Sunday, November 11, 2018

Operating on the NEB&W

It's been a roller-coaster week between the election, the Missus finding out she'll be out of a job as of the end of next month, and then her dad going into the ER for low blood pressure and being admitted on his birthday.

But there've been some highlights as well, starting off the week with a visit to the New England, Berkshire & Western railroad at the Rensselaer Polytechnic Institute in Troy, NY. They have operating sessions there in the fall & spring and, since I can never make the spring session due to my work schedule, I always try to make it in the fall.

As usual, there were MANY trains to be run, including full dispatching via phone and the layout operated very well, especially considering its size and age. I always enjoy running a local freight (shocking, I know) and this time I also took a number of reference photos since I'm starting scenery on my own layout.

I won't dump all of those pics here, but here are a few of the better photos I took along the way. . .

Since I'll be modeling Wethersfield Lumber, I figured I'd take some shots of any lumber companies on the layout.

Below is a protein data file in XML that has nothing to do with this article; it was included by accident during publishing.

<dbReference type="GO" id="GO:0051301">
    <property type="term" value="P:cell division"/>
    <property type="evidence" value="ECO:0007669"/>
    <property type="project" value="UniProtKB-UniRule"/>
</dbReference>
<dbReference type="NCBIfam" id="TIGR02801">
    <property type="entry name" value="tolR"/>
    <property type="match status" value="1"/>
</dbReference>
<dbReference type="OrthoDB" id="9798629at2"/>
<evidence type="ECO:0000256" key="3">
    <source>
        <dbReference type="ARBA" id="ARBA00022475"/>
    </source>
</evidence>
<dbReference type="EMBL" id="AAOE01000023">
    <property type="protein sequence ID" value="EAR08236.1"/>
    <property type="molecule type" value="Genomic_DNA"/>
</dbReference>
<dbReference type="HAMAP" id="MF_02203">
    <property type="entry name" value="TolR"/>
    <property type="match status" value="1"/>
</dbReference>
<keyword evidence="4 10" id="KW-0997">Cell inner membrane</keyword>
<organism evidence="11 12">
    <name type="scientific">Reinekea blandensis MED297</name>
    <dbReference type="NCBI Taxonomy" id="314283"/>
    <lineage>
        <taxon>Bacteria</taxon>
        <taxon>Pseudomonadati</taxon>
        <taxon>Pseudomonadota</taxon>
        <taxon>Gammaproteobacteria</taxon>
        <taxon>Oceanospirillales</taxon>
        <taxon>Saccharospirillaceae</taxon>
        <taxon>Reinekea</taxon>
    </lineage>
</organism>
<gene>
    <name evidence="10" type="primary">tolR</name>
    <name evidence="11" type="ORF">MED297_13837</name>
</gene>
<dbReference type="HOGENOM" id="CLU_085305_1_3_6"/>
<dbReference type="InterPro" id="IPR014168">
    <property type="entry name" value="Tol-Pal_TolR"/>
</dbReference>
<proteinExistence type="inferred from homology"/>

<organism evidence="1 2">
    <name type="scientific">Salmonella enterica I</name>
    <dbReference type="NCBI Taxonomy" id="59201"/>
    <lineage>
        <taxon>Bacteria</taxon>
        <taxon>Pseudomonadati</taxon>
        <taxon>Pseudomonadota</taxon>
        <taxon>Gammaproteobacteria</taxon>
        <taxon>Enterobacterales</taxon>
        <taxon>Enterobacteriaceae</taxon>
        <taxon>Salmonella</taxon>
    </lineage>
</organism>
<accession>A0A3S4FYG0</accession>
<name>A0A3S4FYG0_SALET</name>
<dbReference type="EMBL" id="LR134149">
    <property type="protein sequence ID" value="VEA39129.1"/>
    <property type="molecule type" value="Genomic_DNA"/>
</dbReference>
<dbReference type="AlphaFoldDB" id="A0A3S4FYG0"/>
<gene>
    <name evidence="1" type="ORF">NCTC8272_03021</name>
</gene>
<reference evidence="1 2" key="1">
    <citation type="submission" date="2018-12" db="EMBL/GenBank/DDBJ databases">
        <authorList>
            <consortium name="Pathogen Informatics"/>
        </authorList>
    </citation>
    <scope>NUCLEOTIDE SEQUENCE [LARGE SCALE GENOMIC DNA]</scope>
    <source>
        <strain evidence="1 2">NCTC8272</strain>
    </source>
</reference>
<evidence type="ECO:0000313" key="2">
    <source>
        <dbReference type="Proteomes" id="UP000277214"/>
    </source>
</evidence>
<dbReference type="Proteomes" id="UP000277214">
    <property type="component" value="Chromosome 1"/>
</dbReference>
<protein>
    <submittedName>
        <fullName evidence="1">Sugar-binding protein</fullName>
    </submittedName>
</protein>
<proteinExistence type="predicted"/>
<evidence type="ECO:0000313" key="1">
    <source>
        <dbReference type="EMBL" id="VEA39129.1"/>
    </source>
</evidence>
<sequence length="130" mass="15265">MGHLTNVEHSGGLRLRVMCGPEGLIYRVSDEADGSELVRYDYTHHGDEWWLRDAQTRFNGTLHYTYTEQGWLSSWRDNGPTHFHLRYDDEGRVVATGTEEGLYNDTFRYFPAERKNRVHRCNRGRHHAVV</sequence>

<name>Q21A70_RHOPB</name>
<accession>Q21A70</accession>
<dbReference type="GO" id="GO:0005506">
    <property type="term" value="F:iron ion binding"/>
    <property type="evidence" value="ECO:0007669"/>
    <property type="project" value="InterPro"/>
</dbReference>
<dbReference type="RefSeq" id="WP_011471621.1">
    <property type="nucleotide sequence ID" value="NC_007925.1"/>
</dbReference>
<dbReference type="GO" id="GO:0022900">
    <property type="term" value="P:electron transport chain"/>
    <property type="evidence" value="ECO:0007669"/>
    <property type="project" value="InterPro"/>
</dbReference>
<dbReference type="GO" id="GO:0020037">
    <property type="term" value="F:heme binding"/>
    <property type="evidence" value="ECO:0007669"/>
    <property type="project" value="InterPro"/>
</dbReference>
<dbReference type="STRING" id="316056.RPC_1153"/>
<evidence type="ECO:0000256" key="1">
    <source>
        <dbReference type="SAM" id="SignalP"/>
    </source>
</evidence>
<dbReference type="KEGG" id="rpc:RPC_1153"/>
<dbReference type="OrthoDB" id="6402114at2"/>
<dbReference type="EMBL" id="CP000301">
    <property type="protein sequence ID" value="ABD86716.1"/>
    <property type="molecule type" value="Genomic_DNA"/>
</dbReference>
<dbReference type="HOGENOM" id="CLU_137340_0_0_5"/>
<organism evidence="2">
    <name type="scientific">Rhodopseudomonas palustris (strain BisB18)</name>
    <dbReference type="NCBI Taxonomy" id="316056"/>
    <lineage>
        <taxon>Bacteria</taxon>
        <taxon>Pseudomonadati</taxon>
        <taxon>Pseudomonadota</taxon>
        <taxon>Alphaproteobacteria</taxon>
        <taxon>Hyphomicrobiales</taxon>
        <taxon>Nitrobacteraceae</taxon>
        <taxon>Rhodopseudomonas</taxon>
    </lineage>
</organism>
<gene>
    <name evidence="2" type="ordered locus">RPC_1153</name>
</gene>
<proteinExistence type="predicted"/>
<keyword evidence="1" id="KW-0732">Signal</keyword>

I also hope to model some farmland along the Valley Line, so I definitely had to shoot this scene.

Passenger service is long gone on my layout by the late 1940s, but not on the NEB&W. This is a shot of my local freight passing the station at Proctor, having finished its work at the marble company.

Local freight heading south out of Chester. This scene is very closely based on Chester, VT - but on the prototype, this train would be heading northbound to Rutland. Though the NEB&W has many scenes modeled perfectly after the prototype, their order and actual location on the railroad is dependent on what works best for this "proto-freelanced" layout.

Speaking of modeling scenes to strict prototype fidelity, here's the famous Bartonsville covered bridge. The prototype for this scene was made famous by Jim Shaughnessy since he used it for the cover of his book "The Rutland Road."

Speaking of Rutland, this is the "back" of the Rutland yard and car shops. LOTS of activity and detail here - especially for such a large layout!

And just to give you an idea of the scope and size, this is downtown Troy, modeled as faithfully as space will allow. What a scene!
The NEB&W has been covered extensively by the model press, so I won't repeat any of that here. Suffice it to say that a visit has to be on the top of any model railroader's bucket list - especially if they're a fan of eastern NY and New England railroading.

I, for one, got a big shot in the arm to get back to my layout and make some more progress. And I have! - which I hope to share with you over the next few days....

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